Random thoughts loosely organized:
1) On business blogging and public access: Don't. I don't foresee myself collecting RSS feeds from corporation blogs any more than I like listening to radio or T.V. commercials (the mute button is my friend).
2) On blogging for internal use: Don't. Wiki's would be the way to go.
3) As for CEO's and upper management "getting in touch" with folks via an internal blogging system, I see two problems: An H.R. nightmare with the Work vs. Blogging ratio. How much is allowed? How do you measure productivity? Better have a Corporate Weblog Policy ready - like your comment policy here - to appease this audience. Your CEO will appreciate that there will be "guidelines" in place. Otherwise he/she will not feel in control. (Heaven forbid)
4) There have been good ideas and substantial theories posted here, but I haven't seen any "measurable" propositions which link blogging to *shareholder* value (myself included).
5) Again, growing ideas, organizing projects etc would be better served via Wikis. I believe this has a brighter future than blogging in the work place.
You might want to review and/or pass this on to your CEO:
CEO Blogger's Club
Hi Jeremy, here are some late-night... er, early morning (I can't believe I haven't gone to bed yet) thoughts:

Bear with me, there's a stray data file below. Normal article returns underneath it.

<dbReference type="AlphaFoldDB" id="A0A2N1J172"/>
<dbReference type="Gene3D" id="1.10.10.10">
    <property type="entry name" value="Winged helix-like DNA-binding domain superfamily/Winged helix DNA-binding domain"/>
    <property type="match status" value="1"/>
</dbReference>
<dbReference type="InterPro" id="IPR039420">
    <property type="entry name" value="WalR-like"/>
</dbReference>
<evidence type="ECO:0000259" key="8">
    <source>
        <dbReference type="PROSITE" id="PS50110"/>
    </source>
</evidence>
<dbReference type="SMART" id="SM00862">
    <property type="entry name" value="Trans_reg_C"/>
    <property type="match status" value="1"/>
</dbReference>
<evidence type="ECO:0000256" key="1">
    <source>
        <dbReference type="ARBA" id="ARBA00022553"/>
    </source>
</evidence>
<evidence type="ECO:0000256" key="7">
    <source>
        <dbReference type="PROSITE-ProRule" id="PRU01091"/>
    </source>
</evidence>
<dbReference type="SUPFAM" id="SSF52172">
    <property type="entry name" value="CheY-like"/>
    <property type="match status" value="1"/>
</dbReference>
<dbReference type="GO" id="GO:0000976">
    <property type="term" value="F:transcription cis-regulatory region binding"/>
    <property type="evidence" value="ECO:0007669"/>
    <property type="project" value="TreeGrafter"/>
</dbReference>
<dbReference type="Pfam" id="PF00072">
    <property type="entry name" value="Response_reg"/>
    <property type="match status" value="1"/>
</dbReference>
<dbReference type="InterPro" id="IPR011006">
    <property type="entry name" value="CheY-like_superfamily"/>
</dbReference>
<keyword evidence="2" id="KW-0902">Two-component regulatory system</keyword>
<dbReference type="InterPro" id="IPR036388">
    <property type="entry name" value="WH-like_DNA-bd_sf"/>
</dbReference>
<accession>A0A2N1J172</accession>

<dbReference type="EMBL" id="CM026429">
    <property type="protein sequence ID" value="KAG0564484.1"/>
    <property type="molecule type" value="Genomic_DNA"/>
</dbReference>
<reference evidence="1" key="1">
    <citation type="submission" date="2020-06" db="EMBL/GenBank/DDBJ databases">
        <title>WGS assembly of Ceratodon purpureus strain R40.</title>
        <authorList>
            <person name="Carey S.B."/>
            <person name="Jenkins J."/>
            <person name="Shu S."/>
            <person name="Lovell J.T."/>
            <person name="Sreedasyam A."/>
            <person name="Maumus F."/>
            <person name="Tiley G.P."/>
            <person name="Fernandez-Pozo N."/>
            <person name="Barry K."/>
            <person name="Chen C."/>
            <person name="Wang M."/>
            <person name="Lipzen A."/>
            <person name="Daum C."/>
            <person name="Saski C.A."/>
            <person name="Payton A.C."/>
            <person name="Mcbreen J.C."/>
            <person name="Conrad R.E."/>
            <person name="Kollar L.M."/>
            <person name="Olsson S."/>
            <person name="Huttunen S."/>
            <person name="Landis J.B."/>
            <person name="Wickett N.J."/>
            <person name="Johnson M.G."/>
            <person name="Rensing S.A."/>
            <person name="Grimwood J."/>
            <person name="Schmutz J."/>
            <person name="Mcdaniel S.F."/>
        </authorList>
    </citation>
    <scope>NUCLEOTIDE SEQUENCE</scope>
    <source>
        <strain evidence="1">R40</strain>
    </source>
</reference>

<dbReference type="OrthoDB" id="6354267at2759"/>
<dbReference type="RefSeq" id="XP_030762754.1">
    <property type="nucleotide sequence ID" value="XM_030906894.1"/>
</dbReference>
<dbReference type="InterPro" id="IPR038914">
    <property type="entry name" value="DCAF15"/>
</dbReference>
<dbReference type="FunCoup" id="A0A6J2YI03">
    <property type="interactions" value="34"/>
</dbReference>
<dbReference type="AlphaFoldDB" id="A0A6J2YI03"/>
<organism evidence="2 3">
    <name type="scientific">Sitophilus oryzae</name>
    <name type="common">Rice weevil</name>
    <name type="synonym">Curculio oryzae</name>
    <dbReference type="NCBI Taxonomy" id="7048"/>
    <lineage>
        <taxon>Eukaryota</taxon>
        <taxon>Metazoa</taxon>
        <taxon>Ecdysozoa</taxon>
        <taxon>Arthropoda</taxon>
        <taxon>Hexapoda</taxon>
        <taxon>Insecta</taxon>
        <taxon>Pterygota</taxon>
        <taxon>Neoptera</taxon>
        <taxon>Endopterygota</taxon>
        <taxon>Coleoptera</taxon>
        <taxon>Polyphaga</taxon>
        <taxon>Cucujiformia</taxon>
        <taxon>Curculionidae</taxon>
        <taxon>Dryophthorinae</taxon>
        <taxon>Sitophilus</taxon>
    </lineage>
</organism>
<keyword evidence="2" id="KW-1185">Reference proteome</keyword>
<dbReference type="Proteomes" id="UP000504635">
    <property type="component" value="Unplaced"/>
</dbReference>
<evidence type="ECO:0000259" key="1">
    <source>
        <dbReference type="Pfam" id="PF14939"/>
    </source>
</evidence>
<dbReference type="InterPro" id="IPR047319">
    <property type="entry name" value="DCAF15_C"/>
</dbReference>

I'd point to the picture of his kids that's sitting on his desk and ask how they're doing. I'd ask him what his hobbies are. I'd see if there's something we were both passionate about (besides the company we work for, naturally) and talk about that.
And I'd tell him that's what blogs let us do- have a two-way conversation with a human being. It's not all business. It's about stuff that we share a mutual interest in. It's a lot more genuine... and it's a lot more fun too.
Everyone's already fed up with the marketing and pr bullshit. Especially young people. And they're the ones that are the most wired into technology and the Web. I believe that they're the ones that will turn to blogs for genuine conversation more than anyone else.
Ah, that's all I got for now... think I need to read Cluetrain a couple more times?
I would write an entry on my blog in answer to the question. I would then be annoyed the Serendipity and Movable Type don't play nice on TrackBacks. Being annoued about TrackBack and relating that to RSS I would change my mind and not tell my CEO shit.
However, my attempted TrackBack is here:
http://www.jinda-metal.com display rack